Clashes in Oil-Rich Part of South Sudan Leave 60 Dead, Army Says

Rebels battled South Sudanese government forces in the oil-rich north in clashes that have claimed at least 60 lives, about half of them civilians, the army said.

A further 33 people were injured in the violence in Eastern Nile and Southern Liech states between Oct. 8 and Oct. 13, military spokesman Lul Ruai Koang said Friday in a statement. He accused insurgents loyal to former Vice President Riek Machar of initiating the fighting.

Dickson Gatluak, a deputy spokesman for Machar’s rebels, said the clashes occurred when President Salva Kiir’s military attacked insurgents moving positions as they prepared for a resumption of war. Machar last month signaled he was ready to restart fighting in a conflict that began in December 2013 and has claimed tens of thousands of lives.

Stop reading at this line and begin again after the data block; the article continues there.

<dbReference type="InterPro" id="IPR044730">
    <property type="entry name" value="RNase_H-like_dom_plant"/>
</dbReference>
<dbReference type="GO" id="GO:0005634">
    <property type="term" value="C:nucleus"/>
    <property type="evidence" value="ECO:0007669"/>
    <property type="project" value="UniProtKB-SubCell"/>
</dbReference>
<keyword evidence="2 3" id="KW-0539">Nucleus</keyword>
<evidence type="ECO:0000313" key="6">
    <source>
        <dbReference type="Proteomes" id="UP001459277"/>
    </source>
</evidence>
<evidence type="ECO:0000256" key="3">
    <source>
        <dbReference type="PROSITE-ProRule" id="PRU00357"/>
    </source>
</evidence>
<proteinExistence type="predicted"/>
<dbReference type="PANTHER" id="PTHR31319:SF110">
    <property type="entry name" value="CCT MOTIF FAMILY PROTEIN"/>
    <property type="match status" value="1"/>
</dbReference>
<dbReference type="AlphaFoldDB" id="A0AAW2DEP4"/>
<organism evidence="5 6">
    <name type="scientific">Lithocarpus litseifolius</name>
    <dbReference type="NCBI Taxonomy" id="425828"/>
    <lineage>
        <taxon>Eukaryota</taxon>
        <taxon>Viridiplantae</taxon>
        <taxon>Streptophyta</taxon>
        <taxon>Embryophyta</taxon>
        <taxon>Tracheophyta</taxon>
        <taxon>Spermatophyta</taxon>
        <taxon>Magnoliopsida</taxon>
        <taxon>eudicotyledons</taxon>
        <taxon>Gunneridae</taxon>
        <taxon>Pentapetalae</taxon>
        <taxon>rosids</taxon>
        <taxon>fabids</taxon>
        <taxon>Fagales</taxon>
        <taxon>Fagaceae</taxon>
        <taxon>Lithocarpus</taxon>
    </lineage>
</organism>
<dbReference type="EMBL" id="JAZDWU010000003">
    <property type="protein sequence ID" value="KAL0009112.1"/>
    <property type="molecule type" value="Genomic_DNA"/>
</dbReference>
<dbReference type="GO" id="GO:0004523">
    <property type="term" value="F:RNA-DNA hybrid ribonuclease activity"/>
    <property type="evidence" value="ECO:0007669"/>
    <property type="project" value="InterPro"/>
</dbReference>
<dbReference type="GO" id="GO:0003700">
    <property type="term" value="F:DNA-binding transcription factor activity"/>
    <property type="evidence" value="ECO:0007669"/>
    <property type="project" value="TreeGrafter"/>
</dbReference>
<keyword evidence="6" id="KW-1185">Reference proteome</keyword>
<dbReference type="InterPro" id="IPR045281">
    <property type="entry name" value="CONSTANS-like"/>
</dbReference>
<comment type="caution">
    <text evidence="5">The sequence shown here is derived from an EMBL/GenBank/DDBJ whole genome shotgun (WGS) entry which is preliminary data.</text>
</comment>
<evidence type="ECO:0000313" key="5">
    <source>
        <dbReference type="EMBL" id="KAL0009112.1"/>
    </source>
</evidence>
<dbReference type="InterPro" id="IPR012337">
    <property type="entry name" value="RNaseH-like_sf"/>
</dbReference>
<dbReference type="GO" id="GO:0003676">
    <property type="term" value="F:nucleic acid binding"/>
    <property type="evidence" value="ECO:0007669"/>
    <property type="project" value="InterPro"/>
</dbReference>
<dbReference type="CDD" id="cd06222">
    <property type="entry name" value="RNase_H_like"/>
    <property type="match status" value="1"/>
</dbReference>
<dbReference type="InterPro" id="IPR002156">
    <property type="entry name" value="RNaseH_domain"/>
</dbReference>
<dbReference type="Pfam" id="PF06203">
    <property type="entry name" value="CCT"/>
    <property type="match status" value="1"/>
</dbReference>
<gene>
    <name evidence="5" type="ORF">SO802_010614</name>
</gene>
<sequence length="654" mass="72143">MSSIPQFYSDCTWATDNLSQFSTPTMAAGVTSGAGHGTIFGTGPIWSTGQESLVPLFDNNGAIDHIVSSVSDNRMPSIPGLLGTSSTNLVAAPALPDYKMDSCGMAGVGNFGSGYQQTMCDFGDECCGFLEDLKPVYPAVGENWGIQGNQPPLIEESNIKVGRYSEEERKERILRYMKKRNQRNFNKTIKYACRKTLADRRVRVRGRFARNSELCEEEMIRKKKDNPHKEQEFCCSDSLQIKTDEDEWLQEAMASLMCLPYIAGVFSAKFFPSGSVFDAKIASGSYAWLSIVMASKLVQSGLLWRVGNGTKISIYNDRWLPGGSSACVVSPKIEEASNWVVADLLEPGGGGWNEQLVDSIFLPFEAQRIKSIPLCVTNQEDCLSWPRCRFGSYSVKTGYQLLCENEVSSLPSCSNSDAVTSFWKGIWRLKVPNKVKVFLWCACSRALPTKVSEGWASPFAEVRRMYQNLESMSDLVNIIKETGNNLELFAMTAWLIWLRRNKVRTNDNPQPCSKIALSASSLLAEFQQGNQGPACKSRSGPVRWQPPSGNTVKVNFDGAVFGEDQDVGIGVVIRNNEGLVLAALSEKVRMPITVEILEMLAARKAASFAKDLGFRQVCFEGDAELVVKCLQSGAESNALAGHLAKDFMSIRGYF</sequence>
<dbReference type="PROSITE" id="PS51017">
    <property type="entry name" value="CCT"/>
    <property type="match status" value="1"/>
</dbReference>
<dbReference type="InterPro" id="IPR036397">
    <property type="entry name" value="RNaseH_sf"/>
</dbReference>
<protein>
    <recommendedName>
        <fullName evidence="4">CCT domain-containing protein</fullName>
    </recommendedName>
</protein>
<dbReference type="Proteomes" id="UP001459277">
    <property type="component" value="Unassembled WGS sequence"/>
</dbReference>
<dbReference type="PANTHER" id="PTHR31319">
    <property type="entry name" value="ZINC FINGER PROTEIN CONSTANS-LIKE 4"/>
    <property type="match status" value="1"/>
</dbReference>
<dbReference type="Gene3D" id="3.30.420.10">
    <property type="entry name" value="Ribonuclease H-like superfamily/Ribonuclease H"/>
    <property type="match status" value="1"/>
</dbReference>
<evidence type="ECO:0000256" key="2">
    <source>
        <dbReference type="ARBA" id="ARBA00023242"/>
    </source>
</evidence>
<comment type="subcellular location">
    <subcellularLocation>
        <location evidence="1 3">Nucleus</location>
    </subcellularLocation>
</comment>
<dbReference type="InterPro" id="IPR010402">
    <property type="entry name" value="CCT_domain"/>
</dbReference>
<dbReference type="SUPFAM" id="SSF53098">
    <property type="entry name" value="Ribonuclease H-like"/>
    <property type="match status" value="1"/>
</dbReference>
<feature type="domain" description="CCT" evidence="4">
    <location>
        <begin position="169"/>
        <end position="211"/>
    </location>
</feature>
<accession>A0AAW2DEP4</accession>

“We have realized we have to use all military means,” Gatlauk said by phone from Addis Ababa, Ethiopia, on Friday. “If it ends up with regime change then we go for it, as there’s no political space in Juba,” the capital.

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